Svpcamp10 r2

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  • Let me start off with a little background for your benefit. Many years ago I was an instructor at the S3G Naval nuclear prototype in upstate NY. I managed to get an ROTC scholarship that landed me in Colorado.
  • Let me start off with a little background for your benefit. Many years ago I was an instructor at the S3G Naval nuclear prototype in upstate NY. I managed to get an ROTC scholarship that landed me in Colorado.
  • After studying electrical engineering for 4 years I graduated and got several positions where I could apply my new skills building high-end video camera systems for the government, medical, and the scientific community.
  • After studying electrical engineering for 4 years I graduated and got several positions where I could apply my new skills building high-end video camera systems for the government, medical, and the scientific community.
  • After 6 years of hardware design I managed to land a position doing software technical marketing for a semiconductor company. Three positions later my software technical marketing turned into software product management. This was over a 10 year stint with that company.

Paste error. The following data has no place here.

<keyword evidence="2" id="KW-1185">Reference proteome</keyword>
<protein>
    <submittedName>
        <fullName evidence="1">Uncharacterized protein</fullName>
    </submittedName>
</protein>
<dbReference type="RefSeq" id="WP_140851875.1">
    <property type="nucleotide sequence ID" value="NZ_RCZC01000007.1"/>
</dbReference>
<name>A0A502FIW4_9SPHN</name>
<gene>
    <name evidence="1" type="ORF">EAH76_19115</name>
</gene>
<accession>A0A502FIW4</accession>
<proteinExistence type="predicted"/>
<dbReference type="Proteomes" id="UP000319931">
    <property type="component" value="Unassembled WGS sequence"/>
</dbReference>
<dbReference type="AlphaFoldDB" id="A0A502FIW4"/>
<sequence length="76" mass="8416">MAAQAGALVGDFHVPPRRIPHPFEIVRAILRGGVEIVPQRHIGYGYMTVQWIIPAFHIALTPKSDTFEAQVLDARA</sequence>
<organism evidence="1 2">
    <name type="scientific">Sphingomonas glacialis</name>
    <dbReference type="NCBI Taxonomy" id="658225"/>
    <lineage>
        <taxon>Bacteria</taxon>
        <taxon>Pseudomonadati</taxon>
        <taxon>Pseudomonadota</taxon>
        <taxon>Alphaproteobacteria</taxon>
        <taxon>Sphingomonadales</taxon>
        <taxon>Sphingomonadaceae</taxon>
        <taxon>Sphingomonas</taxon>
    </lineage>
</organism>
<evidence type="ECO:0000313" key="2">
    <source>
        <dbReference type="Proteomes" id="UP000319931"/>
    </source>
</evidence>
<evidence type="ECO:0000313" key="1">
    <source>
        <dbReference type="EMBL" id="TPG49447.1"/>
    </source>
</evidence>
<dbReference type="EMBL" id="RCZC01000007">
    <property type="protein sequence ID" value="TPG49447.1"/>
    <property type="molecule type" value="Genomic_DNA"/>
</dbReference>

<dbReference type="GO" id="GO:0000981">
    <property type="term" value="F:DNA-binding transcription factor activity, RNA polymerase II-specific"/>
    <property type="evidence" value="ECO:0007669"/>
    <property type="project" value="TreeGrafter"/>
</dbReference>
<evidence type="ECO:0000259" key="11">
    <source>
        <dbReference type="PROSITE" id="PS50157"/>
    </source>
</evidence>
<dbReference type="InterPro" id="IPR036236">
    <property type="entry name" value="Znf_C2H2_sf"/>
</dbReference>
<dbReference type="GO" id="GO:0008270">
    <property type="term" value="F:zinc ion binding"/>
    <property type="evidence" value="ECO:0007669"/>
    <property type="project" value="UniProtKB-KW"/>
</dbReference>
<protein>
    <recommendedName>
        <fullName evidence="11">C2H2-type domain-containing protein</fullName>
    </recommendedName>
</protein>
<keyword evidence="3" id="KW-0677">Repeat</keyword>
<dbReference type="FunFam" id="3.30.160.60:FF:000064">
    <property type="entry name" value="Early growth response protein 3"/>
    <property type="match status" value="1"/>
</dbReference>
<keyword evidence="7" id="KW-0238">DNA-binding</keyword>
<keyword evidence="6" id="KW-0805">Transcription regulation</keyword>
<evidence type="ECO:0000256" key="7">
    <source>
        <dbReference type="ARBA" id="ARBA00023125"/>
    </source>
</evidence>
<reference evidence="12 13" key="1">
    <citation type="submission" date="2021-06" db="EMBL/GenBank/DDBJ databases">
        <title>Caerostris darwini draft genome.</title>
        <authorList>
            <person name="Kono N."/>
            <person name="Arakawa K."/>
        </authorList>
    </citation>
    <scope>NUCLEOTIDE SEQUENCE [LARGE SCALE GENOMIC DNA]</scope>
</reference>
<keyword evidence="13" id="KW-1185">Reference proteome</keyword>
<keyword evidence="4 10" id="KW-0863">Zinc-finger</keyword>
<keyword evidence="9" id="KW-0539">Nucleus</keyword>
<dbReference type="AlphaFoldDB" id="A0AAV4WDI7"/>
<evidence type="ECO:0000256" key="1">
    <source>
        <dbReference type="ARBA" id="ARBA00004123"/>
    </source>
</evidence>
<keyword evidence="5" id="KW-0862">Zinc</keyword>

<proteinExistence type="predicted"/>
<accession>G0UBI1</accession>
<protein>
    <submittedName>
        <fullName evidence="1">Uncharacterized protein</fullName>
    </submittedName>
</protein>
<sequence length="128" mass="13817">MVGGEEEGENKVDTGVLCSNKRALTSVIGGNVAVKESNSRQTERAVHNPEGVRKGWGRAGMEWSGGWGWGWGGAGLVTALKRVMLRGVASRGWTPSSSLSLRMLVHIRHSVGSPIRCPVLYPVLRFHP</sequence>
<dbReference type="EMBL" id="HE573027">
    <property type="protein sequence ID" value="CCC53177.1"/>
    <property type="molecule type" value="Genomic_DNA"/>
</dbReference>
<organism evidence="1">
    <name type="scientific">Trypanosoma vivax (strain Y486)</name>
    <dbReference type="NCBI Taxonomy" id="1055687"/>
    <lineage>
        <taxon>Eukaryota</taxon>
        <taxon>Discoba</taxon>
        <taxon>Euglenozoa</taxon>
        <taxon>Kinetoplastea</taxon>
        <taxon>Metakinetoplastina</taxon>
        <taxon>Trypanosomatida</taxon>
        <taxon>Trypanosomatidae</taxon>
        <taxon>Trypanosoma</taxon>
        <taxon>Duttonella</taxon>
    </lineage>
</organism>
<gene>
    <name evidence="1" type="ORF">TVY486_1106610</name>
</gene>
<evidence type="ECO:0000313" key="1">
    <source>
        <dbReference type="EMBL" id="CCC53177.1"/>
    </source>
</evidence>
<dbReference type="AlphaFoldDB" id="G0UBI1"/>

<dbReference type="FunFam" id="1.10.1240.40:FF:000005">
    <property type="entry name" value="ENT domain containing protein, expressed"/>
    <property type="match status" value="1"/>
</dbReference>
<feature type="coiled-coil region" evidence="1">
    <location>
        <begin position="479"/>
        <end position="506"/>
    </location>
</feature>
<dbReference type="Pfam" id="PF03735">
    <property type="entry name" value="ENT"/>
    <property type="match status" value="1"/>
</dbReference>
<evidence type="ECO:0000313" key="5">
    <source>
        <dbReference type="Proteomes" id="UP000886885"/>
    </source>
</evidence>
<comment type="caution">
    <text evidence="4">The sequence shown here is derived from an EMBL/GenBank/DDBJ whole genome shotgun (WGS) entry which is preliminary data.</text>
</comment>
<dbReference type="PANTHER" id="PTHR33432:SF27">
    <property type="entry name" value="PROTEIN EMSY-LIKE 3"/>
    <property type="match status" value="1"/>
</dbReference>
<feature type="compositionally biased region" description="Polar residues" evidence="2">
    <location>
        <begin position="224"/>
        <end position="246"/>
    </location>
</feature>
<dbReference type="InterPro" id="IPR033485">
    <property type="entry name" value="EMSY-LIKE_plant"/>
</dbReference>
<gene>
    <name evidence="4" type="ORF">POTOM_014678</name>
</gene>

• The end of which was brought on by the current recession. 15 months of scouring the internet, business journals, networking, job boards, etc. I finally landed my current position doing product management for a wireless security hardware company.
  • I finally landed my current position doing product management for a wireless security hardware company.
  • My name is Larry McKeogh and I am here to talk to you today about Domain Knowledge and whether it matters?
  • That knowledge which is specific to an application, as distinguished from general strategic or control knowledge that is independent of the details of any particular application. i.e., a specific area of expertise of an expert systemhttp://www.testrepublic.com/forum/topics/domain-knowledge-what-is-it?page=2&commentId=1178155%3AComment%3A57055&x=1#1178155Comment57055
  • This has been a topic that cyclically appears on various product management forums, blogs, and twitter. Traditionally, I have taken the stance that Domain Knowledge does not matter. However, during the course of putting this presentation together I have found myself vacillating on the answer. It is one that depends on what side of the fence you are on.
  • For this reason I will apologize in advance if this is not a well-polished presentation. I would like to turn it into more of a working topic with everyone here. As I understand the intention of product camps this is what yields the greatest value for both the presenters as well as presentees.So that we are all on the same page what am I talking about when I say “Domain Knowledge”